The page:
In This Article:
Why Employers Should Mandate Reasonable Suspicion Training for Supervisors
- By: 一
- Published: Aug, 11 2021
- Updated: Nov, 30 2022
Every employer that conducts drug and alcohol testing should conduct training that includes information about how to make reasonable suspicion determinations that do not violate state and federal employment laws.
However, training supervisors on conduct when it involves making reasonable suspicion determinations will help protect employers from civil claims and help ensure that their employees who are subject to drug and alcohol testing are not subjected to improper requests for testing.
Reasonable suspicion training teaches supervisors to identify reasonable doubt and how it can be formed by observing the employee’s behavior and appearance. Normal behaviors including eating, drinking, sleeping, talking on the phone, coughing, or sneezing are not reasonable suspicion.
Training can help supervisors make reasonable suspicion determinations when interacting with employees subject to drug or alcohol testing.
To make a reasonable suspicion determination that an employee is under the influence of drugs or alcohol and cannot perform their duties, an employer must have training on making reasonable suspicion determinations that do not violate state and federal employment laws.
Training supervisors on reasonable suspicion training will ensure that proper training is conducted for all those involved in making reasonable suspicion determinations for drug and alcohol testing.
What training should include?
Supervisor training should include training that helps understand what a reasonable suspicion determination is, training that helps them to understand how to make reasonable suspicion determinations in compliance with federal and state employment laws, training which includes examples of violations of company policy, and training on the steps involved in making reasonable suspicion determinations.
Training supervisors on the definition of “reasonable suspicion” and helps them understand what training is needed to make a reasonable suspicion determination in compliance with the federal employment and state drug testing laws will help reduce the risk of litigation.
Training should also instruct supervisors on determining if reasonable suspicion exists and how to document that determination following State and Federal Laws.
It is recommended training should be conducted by experienced trainers and training curriculum providers with an understanding of federal and state employment laws, drug testing regulations, and drug and alcohol testing.
The training should be provided periodically (even if it’s only required once in a supervisor’s lifetime) to all supervisors and others who have supervisory responsibility for employees subject to drug and alcohol testing.
By training your supervisors on reasonable suspicion training, you’ll ensure the proper training on reasonable suspicion determinations is conducted in compliance with state and federal employment laws.
Training all supervisors on reasonable suspicion determinations is just one part of safety in the workplace.
What types of reasonable suspicion training are there?
When it comes to reasonable suspicion training, there are two types:
- DOT reasonable suspicion training (for those employers that are subject to DOT regulations. And, if required by the state reasonable suspicion testing laws); and,
- NON-DOT reasonable suspicion (for all other employers).
To determine whether reasonable suspicion is needed for your company needs to be aware of the type of reasonable suspicion training you have, and if it’s DOT reasonable suspicion or NON-DOT reasonable suspicion.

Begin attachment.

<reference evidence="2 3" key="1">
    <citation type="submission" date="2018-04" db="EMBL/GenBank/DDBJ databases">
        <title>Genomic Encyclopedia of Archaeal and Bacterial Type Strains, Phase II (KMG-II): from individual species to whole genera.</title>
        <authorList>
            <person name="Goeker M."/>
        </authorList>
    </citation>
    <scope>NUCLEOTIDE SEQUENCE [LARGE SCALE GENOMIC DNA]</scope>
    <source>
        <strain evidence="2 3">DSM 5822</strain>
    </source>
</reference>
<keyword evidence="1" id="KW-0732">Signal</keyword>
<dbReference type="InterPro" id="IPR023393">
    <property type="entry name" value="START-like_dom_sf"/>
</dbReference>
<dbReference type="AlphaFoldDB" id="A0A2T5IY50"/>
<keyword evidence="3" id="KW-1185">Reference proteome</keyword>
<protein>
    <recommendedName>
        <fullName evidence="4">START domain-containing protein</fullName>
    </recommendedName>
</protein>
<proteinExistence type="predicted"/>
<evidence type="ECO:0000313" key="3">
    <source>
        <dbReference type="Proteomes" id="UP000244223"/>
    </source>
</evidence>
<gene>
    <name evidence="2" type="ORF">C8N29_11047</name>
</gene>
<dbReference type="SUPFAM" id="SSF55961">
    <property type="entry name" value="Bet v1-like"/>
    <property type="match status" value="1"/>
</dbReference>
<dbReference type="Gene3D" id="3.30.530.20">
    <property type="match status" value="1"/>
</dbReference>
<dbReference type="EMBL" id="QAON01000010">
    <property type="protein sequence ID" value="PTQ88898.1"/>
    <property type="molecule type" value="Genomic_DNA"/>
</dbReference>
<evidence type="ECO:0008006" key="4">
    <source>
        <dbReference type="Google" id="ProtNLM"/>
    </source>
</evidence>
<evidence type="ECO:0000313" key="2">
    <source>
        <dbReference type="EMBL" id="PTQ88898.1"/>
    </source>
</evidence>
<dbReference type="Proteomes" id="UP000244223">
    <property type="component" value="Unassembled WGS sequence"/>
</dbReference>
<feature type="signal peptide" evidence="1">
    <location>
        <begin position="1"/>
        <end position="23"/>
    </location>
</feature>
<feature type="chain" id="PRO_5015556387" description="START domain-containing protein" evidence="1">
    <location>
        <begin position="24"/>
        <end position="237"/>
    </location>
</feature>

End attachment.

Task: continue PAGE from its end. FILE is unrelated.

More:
What reasonable suspicion is not:
Reasonable suspicion is not reasonable cause for a positive drug test. The reasonable cause must be proven by what’s called “direct observation” which can include a wide variety of behaviors, but reasonable suspicion requires a “suspicion”, not direct observation.
What reasonable suspicion is:
Reasonable suspicion is the reasonable doubt formed by observing employee behavior or a combination of actions and behaviors, that causes supervisors to suspect an employee may be under the influence of drugs or alcohol and unable to perform their duties safely. It can also be reasonable suspicion when there is a combination of employees’ actions and behaviors that causes supervisors reasonable doubt.
Reasonable suspicion can also include the reasonable doubt formed by an observable change in employee behavior or characteristic, such as how they dress, their speech patterns, changes in physical appearance (like bloodshot eyes), unusual odors, or other signs of possible drug or alcohol use.
Reasonable suspicion is a reasonable doubt that an employee may be using drugs or alcohol. The reasonable suspicion determination doesn’t require direct observation to form reasonable doubt; it can include a combination of behavioral and physical changes—which can include the way they dress, their speech patterns, changes in physical appearance (like bloodshot eyes), unusual odors, or other signs of possible drug or alcohol use.
If you are unsure how to train your supervisors or other personnel who will be making reasonable suspicion determinations for drug or alcohol testing, training help is available from our trainers that specialize in training employers how to comply with federal and state employment laws when conducting drug or alcohol testing of their applicants and employee population.
The information on this page may have changed since we first published it. We give great legal advice, but this page (and the rest of our site) is for informational use only and is no substitute for actual legal advice. If you’d like to establish an attorney-client relationship, reach out to us and we’ll tell you how we can make it official. Sending us an email or reading this page alone doesn’t mean we represent you.